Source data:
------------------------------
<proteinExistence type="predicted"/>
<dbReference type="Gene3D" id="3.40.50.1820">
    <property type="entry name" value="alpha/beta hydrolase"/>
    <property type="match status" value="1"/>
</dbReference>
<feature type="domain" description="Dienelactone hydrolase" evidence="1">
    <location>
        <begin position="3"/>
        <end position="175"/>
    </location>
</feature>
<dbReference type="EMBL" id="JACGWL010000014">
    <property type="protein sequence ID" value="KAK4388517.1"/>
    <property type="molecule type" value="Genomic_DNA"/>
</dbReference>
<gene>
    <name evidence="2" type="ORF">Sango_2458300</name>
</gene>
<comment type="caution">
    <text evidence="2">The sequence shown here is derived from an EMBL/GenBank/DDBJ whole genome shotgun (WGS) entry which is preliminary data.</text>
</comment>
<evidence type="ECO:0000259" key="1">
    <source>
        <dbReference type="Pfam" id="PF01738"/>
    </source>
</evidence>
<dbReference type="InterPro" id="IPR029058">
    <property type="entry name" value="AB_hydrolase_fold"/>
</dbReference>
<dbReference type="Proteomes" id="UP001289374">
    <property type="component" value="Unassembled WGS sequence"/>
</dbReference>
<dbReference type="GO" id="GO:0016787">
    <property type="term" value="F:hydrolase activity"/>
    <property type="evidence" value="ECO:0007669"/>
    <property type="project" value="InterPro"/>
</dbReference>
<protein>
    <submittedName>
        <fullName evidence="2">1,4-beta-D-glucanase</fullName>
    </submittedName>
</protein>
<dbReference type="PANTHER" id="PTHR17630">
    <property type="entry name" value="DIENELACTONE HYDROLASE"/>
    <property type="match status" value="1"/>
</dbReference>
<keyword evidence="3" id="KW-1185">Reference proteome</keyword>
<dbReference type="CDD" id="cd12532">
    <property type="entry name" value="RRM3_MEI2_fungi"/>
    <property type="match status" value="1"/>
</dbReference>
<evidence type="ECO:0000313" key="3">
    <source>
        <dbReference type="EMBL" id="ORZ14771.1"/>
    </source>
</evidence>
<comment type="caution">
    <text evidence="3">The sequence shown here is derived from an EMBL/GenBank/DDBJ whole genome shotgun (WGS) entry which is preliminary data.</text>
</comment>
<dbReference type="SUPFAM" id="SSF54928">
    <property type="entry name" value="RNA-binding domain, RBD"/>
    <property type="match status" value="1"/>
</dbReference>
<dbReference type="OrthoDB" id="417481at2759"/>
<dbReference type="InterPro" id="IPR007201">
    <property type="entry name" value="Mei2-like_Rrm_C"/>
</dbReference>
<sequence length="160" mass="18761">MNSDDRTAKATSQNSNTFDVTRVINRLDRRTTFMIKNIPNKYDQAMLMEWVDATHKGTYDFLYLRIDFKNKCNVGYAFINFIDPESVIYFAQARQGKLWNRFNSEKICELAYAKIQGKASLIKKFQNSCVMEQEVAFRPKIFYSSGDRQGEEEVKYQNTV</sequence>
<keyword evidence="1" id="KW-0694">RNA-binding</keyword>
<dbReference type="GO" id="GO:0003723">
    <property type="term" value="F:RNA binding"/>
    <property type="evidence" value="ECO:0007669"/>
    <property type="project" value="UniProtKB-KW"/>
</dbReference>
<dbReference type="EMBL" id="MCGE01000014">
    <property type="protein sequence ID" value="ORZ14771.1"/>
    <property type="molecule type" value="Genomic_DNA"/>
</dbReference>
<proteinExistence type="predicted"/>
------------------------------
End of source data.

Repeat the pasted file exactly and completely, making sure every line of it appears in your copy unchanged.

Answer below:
<proteinExistence type="predicted"/>
<dbReference type="Gene3D" id="3.40.50.1820">
    <property type="entry name" value="alpha/beta hydrolase"/>
    <property type="match status" value="1"/>
</dbReference>
<feature type="domain" description="Dienelactone hydrolase" evidence="1">
    <location>
        <begin position="3"/>
        <end position="175"/>
    </location>
</feature>
<dbReference type="EMBL" id="JACGWL010000014">
    <property type="protein sequence ID" value="KAK4388517.1"/>
    <property type="molecule type" value="Genomic_DNA"/>
</dbReference>
<gene>
    <name evidence="2" type="ORF">Sango_2458300</name>
</gene>
<comment type="caution">
    <text evidence="2">The sequence shown here is derived from an EMBL/GenBank/DDBJ whole genome shotgun (WGS) entry which is preliminary data.</text>
</comment>
<evidence type="ECO:0000259" key="1">
    <source>
        <dbReference type="Pfam" id="PF01738"/>
    </source>
</evidence>
<dbReference type="InterPro" id="IPR029058">
    <property type="entry name" value="AB_hydrolase_fold"/>
</dbReference>
<dbReference type="Proteomes" id="UP001289374">
    <property type="component" value="Unassembled WGS sequence"/>
</dbReference>
<dbReference type="GO" id="GO:0016787">
    <property type="term" value="F:hydrolase activity"/>
    <property type="evidence" value="ECO:0007669"/>
    <property type="project" value="InterPro"/>
</dbReference>
<protein>
    <submittedName>
        <fullName evidence="2">1,4-beta-D-glucanase</fullName>
    </submittedName>
</protein>
<dbReference type="PANTHER" id="PTHR17630">
    <property type="entry name" value="DIENELACTONE HYDROLASE"/>
    <property type="match status" value="1"/>
</dbReference>
<keyword evidence="3" id="KW-1185">Reference proteome</keyword>
<dbReference type="CDD" id="cd12532">
    <property type="entry name" value="RRM3_MEI2_fungi"/>
    <property type="match status" value="1"/>
</dbReference>
<evidence type="ECO:0000313" key="3">
    <source>
        <dbReference type="EMBL" id="ORZ14771.1"/>
    </source>
</evidence>
<comment type="caution">
    <text evidence="3">The sequence shown here is derived from an EMBL/GenBank/DDBJ whole genome shotgun (WGS) entry which is preliminary data.</text>
</comment>
<dbReference type="SUPFAM" id="SSF54928">
    <property type="entry name" value="RNA-binding domain, RBD"/>
    <property type="match status" value="1"/>
</dbReference>
<dbReference type="OrthoDB" id="417481at2759"/>
<dbReference type="InterPro" id="IPR007201">
    <property type="entry name" value="Mei2-like_Rrm_C"/>
</dbReference>
<sequence length="160" mass="18761">MNSDDRTAKATSQNSNTFDVTRVINRLDRRTTFMIKNIPNKYDQAMLMEWVDATHKGTYDFLYLRIDFKNKCNVGYAFINFIDPESVIYFAQARQGKLWNRFNSEKICELAYAKIQGKASLIKKFQNSCVMEQEVAFRPKIFYSSGDRQGEEEVKYQNTV</sequence>
<keyword evidence="1" id="KW-0694">RNA-binding</keyword>
<dbReference type="GO" id="GO:0003723">
    <property type="term" value="F:RNA binding"/>
    <property type="evidence" value="ECO:0007669"/>
    <property type="project" value="UniProtKB-KW"/>
</dbReference>
<dbReference type="EMBL" id="MCGE01000014">
    <property type="protein sequence ID" value="ORZ14771.1"/>
    <property type="molecule type" value="Genomic_DNA"/>
</dbReference>
<proteinExistence type="predicted"/>